My absolute favorite recipe for buckwheat is my gluten-free Buckwheat Granola. It’s a delicious alternative to regular oat-based granola and is perfect for those on a gluten-free diet. Here are a bunch of other recipes for buckwheat whole and as flour.
Corn is often thought of as a sweet summer vegetable, but technically it’s a grain. I like to think of the fresh corn as a veggie, but the dried stuff as a grain, whether in cornmeal, corn flour, or polenta (grits), or popcorn form.
In dried form, corn is often found as cornmeal or polenta (grits). Creamy, cheesy polenta is one of my favorite winter meals, so I was happy to see it’s a fairly healthy choice. It’s not quite as nutrient dense as some other grains.
One-quarter cup dry has 3 grams of protein and 2 grams of fiber. To enhance the benefits of the polenta, you could mix half polenta and quinoa, or add in some brown rice to up the fiber, mineral, and protein content.
Kaniwa is relatively new on the alternative grain scene, and it’s a nice alternative to quinoa.
I found its flavor and texture to be a cross between teff and amaranth, but it was awesome in this Kaniwa Coconut Soup. It’s an excellent source of iron – one of the best in the plant kingdom!
Millet is a common East African grain that’s a staple crop elsewhere in the world, but often used in birdseed here in the US or grown for fodder. But don’t let that distinction deter you from trying this fun pseudo-grain. Much like amaranth, it’s another tiny seed that I prefer it mixed with other grains, but it can be a fluffy, light grain as a side dish too.
Like other grains on this list, millet is a source of lots of important stuff: it has 15% protein content, a good amount of fiber, and lots of vitamins and minerals. My favorite millet recipe is this Millet Fried Rice.
Oats are an awesome food to add to your diet. Their high fiber content helps keep you super healthy, and the heartiness of these filling grains means your belly is full. Oats are full of minerals, fiber, and protein, and are generally a nutritional powerhouse with lots of health benefits.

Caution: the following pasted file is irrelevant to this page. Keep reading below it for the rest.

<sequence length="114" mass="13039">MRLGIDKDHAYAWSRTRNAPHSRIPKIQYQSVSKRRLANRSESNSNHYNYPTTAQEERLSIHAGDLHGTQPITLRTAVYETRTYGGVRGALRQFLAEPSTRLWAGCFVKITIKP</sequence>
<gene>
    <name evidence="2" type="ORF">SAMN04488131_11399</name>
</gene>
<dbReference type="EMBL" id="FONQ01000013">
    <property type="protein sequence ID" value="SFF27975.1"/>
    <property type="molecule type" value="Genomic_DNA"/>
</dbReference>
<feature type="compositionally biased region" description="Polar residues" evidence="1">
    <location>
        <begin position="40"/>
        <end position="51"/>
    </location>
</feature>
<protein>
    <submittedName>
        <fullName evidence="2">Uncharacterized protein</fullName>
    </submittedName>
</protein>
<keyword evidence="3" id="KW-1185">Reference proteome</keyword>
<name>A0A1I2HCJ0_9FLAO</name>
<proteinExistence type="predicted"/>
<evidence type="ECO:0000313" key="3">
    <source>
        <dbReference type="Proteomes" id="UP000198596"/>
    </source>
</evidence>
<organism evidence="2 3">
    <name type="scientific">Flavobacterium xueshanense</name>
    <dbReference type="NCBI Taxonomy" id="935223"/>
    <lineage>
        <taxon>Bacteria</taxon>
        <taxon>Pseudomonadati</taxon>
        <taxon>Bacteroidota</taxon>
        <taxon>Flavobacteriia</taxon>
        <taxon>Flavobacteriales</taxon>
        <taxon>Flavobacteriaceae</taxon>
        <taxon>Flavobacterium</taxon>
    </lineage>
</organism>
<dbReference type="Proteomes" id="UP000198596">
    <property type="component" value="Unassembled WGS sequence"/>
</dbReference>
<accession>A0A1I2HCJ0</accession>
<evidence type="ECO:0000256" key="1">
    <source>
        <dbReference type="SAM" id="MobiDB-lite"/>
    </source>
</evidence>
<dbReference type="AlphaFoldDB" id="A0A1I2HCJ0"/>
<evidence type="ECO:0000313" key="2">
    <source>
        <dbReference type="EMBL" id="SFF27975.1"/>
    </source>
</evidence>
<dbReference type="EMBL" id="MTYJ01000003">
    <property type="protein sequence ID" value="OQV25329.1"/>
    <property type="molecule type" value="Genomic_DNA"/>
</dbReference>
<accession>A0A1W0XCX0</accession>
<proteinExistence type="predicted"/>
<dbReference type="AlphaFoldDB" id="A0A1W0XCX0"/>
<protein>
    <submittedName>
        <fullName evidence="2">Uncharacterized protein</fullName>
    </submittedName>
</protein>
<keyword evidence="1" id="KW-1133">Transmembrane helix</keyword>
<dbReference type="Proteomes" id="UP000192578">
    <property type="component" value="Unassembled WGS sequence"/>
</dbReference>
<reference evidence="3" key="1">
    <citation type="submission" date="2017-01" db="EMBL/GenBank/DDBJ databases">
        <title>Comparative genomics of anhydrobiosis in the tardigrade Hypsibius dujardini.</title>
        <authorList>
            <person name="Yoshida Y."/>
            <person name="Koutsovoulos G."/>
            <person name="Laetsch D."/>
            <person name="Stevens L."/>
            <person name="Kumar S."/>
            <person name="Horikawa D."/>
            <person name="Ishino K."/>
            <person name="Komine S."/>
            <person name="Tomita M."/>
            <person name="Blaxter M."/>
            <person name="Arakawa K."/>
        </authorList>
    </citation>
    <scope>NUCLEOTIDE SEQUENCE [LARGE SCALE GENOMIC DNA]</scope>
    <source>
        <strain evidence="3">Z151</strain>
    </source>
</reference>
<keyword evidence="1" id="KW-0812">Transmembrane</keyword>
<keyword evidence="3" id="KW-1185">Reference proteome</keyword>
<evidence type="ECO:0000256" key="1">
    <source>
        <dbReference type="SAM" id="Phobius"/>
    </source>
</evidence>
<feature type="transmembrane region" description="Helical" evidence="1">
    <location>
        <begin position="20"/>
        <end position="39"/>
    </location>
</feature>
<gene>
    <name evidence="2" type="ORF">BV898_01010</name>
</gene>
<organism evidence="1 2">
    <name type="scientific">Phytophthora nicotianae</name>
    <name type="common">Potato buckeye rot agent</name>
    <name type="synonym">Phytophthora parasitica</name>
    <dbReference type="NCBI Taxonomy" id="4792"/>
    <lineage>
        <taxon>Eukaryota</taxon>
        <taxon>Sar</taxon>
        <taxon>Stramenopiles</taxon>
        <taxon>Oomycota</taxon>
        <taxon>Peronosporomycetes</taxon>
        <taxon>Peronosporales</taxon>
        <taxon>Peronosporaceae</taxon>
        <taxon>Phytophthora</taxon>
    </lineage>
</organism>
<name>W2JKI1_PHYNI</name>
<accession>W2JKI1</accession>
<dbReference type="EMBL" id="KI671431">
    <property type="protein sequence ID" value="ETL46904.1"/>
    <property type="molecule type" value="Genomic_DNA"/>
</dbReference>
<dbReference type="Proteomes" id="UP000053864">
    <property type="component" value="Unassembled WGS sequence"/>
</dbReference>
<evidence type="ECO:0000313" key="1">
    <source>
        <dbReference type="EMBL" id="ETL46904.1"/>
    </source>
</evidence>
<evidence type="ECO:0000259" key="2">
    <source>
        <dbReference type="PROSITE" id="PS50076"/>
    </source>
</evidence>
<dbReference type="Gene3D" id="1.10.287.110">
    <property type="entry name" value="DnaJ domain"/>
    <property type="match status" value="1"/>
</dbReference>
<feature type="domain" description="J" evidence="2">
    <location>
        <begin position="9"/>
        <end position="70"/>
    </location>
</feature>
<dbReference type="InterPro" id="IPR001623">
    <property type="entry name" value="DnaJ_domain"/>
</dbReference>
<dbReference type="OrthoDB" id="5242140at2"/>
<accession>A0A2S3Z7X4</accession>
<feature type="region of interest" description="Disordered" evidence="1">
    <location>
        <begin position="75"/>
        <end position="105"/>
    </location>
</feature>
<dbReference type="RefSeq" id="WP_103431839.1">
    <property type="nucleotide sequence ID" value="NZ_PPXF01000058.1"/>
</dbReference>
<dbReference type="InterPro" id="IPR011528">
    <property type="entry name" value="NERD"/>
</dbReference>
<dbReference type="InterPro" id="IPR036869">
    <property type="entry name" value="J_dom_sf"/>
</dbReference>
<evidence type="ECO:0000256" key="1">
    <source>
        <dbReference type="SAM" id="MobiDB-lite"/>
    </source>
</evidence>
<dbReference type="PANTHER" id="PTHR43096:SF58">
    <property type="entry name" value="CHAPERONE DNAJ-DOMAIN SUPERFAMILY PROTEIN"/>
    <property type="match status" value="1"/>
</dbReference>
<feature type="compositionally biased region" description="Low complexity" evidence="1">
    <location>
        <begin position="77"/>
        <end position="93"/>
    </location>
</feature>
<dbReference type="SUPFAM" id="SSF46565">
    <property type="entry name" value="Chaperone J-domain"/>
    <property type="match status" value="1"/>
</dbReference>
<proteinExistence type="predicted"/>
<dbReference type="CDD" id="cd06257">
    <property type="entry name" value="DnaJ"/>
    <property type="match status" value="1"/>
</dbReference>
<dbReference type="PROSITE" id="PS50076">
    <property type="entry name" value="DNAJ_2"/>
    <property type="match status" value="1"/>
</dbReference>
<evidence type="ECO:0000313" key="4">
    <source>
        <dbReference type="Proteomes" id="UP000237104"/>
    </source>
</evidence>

I find that oatmeal is best for me when paired with protein for slower digestion, so I really like it in this High-Protein Granola (which also features buckwheat), but my very favorite way to use oats is in this gluten-free bread that I originally adapted from My New Roots. And savory oatmeal is totally a thing now, and it’s a great alternative for lunch and dinner.
Quinoa took the health world by storm a few years ago, and with good reason. This quick-cooking and versatile seed is nutrient-dense and delicious and can be used in a lot of different meals.
Quinoa is celebrated for having really high amounts of protein and a complete amino acid profile.
Rice is the most common staple crop in the world, and comes in an array of varieties (pink, black, brown, and more). Brown rice, the whole grain form of rice, contains a high amount of protein and fiber. White rice is the same plants, but has the outer, fiber-rich hull removed and has less nutritional value.
Whole Grains Council says, “Brown rice is a good source of magnesium, phosphorus, selenium, thiamin, niacin and vitamin B6, and an excellent source of manganese, with 88 percent of your daily manganese in just one cup cooked.” One of my favorite ways to use white rice is to make it into a type of curry pilaf with veggies and cilantro!
Teff is the world’s tiniest grain and is a rich brown color. It is most similar to amaranth and offers a wealth of health benefits. It’s super high in iron, calcium, and it’s most commonly eaten as injera, the flatbread of Ethiopia.
While it can be used as a porridge, it can also be cooked and cooled in a baking dish to make ‘cakes‘ like polenta.
Wheat has been much maligned (perhaps unfairly) in recent years, but it has enjoyed centuries as a staple crop. There are lots of other types of grains that are quite similar to wheat, like kamut, rye, spelt, farro, and einkorn.
These all have similar health benefits, and can be cooked in the same way: whole wheat berries are best soaked for at least an hour (up to overnight), then cooked until soft. Use in salads, pilafs, stirred into soups, and as an alternative to oats for breakfast. Many of these are also found as flakes (like spelt) and as flours. As ‘ancient grains,’ these alternative types of wheat have become much more popular in recent years.